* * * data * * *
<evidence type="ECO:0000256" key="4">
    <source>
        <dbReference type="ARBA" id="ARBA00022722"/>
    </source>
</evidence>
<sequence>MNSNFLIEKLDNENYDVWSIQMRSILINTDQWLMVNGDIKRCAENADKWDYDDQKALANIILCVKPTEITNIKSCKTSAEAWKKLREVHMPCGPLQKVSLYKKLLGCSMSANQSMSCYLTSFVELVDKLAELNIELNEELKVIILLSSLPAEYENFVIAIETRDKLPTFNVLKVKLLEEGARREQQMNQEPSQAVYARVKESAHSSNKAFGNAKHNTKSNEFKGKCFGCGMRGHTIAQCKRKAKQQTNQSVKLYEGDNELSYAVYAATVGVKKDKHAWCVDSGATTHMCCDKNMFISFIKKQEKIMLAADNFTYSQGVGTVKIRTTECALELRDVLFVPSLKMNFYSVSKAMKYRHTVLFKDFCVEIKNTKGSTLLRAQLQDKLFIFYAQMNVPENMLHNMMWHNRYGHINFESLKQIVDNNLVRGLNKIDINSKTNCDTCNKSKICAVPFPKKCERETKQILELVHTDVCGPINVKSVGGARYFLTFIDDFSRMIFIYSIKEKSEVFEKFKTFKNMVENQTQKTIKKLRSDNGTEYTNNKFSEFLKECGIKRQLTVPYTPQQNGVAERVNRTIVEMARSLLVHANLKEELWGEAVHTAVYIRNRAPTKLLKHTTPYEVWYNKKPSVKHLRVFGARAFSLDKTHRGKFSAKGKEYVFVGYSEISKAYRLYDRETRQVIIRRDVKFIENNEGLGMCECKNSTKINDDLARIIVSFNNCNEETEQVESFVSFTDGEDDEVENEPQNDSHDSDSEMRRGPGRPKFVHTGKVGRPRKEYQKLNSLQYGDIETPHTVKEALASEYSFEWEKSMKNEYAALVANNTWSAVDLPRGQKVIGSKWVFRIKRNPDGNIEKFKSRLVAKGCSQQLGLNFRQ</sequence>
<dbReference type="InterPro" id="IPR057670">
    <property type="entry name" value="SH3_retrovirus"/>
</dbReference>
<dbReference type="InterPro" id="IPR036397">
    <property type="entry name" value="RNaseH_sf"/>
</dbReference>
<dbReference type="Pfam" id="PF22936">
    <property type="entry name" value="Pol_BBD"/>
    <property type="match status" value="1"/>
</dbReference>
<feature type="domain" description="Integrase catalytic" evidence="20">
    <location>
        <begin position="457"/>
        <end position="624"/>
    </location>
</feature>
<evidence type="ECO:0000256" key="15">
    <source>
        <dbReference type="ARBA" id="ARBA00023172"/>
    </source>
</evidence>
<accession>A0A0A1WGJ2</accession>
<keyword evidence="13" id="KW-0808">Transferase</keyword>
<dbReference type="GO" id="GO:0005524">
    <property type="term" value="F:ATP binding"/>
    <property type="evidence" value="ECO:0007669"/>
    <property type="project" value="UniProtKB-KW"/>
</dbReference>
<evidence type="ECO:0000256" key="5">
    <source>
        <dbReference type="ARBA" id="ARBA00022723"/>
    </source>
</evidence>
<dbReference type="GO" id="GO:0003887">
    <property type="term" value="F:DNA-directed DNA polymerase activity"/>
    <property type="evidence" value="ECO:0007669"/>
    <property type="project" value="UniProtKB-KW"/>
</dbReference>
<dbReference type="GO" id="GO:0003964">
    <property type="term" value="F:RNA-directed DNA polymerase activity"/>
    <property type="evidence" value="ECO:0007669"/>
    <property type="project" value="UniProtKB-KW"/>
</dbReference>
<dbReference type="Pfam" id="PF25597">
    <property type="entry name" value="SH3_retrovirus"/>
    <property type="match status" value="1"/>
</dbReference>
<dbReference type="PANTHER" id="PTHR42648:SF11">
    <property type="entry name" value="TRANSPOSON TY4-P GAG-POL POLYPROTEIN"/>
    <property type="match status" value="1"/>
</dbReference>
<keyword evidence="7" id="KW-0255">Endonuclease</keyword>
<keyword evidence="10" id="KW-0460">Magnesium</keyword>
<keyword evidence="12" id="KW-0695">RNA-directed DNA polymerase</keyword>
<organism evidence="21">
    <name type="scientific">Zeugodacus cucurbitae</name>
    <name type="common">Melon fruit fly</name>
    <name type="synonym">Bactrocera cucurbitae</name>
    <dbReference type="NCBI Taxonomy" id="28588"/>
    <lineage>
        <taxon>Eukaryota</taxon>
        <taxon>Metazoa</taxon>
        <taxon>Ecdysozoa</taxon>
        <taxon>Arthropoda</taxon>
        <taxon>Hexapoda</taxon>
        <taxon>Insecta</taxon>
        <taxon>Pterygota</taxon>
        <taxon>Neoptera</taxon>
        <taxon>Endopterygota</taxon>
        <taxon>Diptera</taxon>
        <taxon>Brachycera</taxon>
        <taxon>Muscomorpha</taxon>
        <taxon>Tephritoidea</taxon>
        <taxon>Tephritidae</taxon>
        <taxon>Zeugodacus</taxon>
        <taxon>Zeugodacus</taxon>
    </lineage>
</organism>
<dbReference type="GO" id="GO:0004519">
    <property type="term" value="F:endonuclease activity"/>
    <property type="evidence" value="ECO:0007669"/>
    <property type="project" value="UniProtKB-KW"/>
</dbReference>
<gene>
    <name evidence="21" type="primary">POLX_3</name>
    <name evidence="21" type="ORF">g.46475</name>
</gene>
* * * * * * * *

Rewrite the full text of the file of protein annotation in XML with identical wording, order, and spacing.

<evidence type="ECO:0000256" key="4">
    <source>
        <dbReference type="ARBA" id="ARBA00022722"/>
    </source>
</evidence>
<sequence>MNSNFLIEKLDNENYDVWSIQMRSILINTDQWLMVNGDIKRCAENADKWDYDDQKALANIILCVKPTEITNIKSCKTSAEAWKKLREVHMPCGPLQKVSLYKKLLGCSMSANQSMSCYLTSFVELVDKLAELNIELNEELKVIILLSSLPAEYENFVIAIETRDKLPTFNVLKVKLLEEGARREQQMNQEPSQAVYARVKESAHSSNKAFGNAKHNTKSNEFKGKCFGCGMRGHTIAQCKRKAKQQTNQSVKLYEGDNELSYAVYAATVGVKKDKHAWCVDSGATTHMCCDKNMFISFIKKQEKIMLAADNFTYSQGVGTVKIRTTECALELRDVLFVPSLKMNFYSVSKAMKYRHTVLFKDFCVEIKNTKGSTLLRAQLQDKLFIFYAQMNVPENMLHNMMWHNRYGHINFESLKQIVDNNLVRGLNKIDINSKTNCDTCNKSKICAVPFPKKCERETKQILELVHTDVCGPINVKSVGGARYFLTFIDDFSRMIFIYSIKEKSEVFEKFKTFKNMVENQTQKTIKKLRSDNGTEYTNNKFSEFLKECGIKRQLTVPYTPQQNGVAERVNRTIVEMARSLLVHANLKEELWGEAVHTAVYIRNRAPTKLLKHTTPYEVWYNKKPSVKHLRVFGARAFSLDKTHRGKFSAKGKEYVFVGYSEISKAYRLYDRETRQVIIRRDVKFIENNEGLGMCECKNSTKINDDLARIIVSFNNCNEETEQVESFVSFTDGEDDEVENEPQNDSHDSDSEMRRGPGRPKFVHTGKVGRPRKEYQKLNSLQYGDIETPHTVKEALASEYSFEWEKSMKNEYAALVANNTWSAVDLPRGQKVIGSKWVFRIKRNPDGNIEKFKSRLVAKGCSQQLGLNFRQ</sequence>
<dbReference type="InterPro" id="IPR057670">
    <property type="entry name" value="SH3_retrovirus"/>
</dbReference>
<dbReference type="InterPro" id="IPR036397">
    <property type="entry name" value="RNaseH_sf"/>
</dbReference>
<dbReference type="Pfam" id="PF22936">
    <property type="entry name" value="Pol_BBD"/>
    <property type="match status" value="1"/>
</dbReference>
<feature type="domain" description="Integrase catalytic" evidence="20">
    <location>
        <begin position="457"/>
        <end position="624"/>
    </location>
</feature>
<evidence type="ECO:0000256" key="15">
    <source>
        <dbReference type="ARBA" id="ARBA00023172"/>
    </source>
</evidence>
<accession>A0A0A1WGJ2</accession>
<keyword evidence="13" id="KW-0808">Transferase</keyword>
<dbReference type="GO" id="GO:0005524">
    <property type="term" value="F:ATP binding"/>
    <property type="evidence" value="ECO:0007669"/>
    <property type="project" value="UniProtKB-KW"/>
</dbReference>
<evidence type="ECO:0000256" key="5">
    <source>
        <dbReference type="ARBA" id="ARBA00022723"/>
    </source>
</evidence>
<dbReference type="GO" id="GO:0003887">
    <property type="term" value="F:DNA-directed DNA polymerase activity"/>
    <property type="evidence" value="ECO:0007669"/>
    <property type="project" value="UniProtKB-KW"/>
</dbReference>
<dbReference type="GO" id="GO:0003964">
    <property type="term" value="F:RNA-directed DNA polymerase activity"/>
    <property type="evidence" value="ECO:0007669"/>
    <property type="project" value="UniProtKB-KW"/>
</dbReference>
<dbReference type="Pfam" id="PF25597">
    <property type="entry name" value="SH3_retrovirus"/>
    <property type="match status" value="1"/>
</dbReference>
<dbReference type="PANTHER" id="PTHR42648:SF11">
    <property type="entry name" value="TRANSPOSON TY4-P GAG-POL POLYPROTEIN"/>
    <property type="match status" value="1"/>
</dbReference>
<keyword evidence="7" id="KW-0255">Endonuclease</keyword>
<keyword evidence="10" id="KW-0460">Magnesium</keyword>
<keyword evidence="12" id="KW-0695">RNA-directed DNA polymerase</keyword>
<organism evidence="21">
    <name type="scientific">Zeugodacus cucurbitae</name>
    <name type="common">Melon fruit fly</name>
    <name type="synonym">Bactrocera cucurbitae</name>
    <dbReference type="NCBI Taxonomy" id="28588"/>
    <lineage>
        <taxon>Eukaryota</taxon>
        <taxon>Metazoa</taxon>
        <taxon>Ecdysozoa</taxon>
        <taxon>Arthropoda</taxon>
        <taxon>Hexapoda</taxon>
        <taxon>Insecta</taxon>
        <taxon>Pterygota</taxon>
        <taxon>Neoptera</taxon>
        <taxon>Endopterygota</taxon>
        <taxon>Diptera</taxon>
        <taxon>Brachycera</taxon>
        <taxon>Muscomorpha</taxon>
        <taxon>Tephritoidea</taxon>
        <taxon>Tephritidae</taxon>
        <taxon>Zeugodacus</taxon>
        <taxon>Zeugodacus</taxon>
    </lineage>
</organism>
<dbReference type="GO" id="GO:0004519">
    <property type="term" value="F:endonuclease activity"/>
    <property type="evidence" value="ECO:0007669"/>
    <property type="project" value="UniProtKB-KW"/>
</dbReference>
<gene>
    <name evidence="21" type="primary">POLX_3</name>
    <name evidence="21" type="ORF">g.46475</name>
</gene>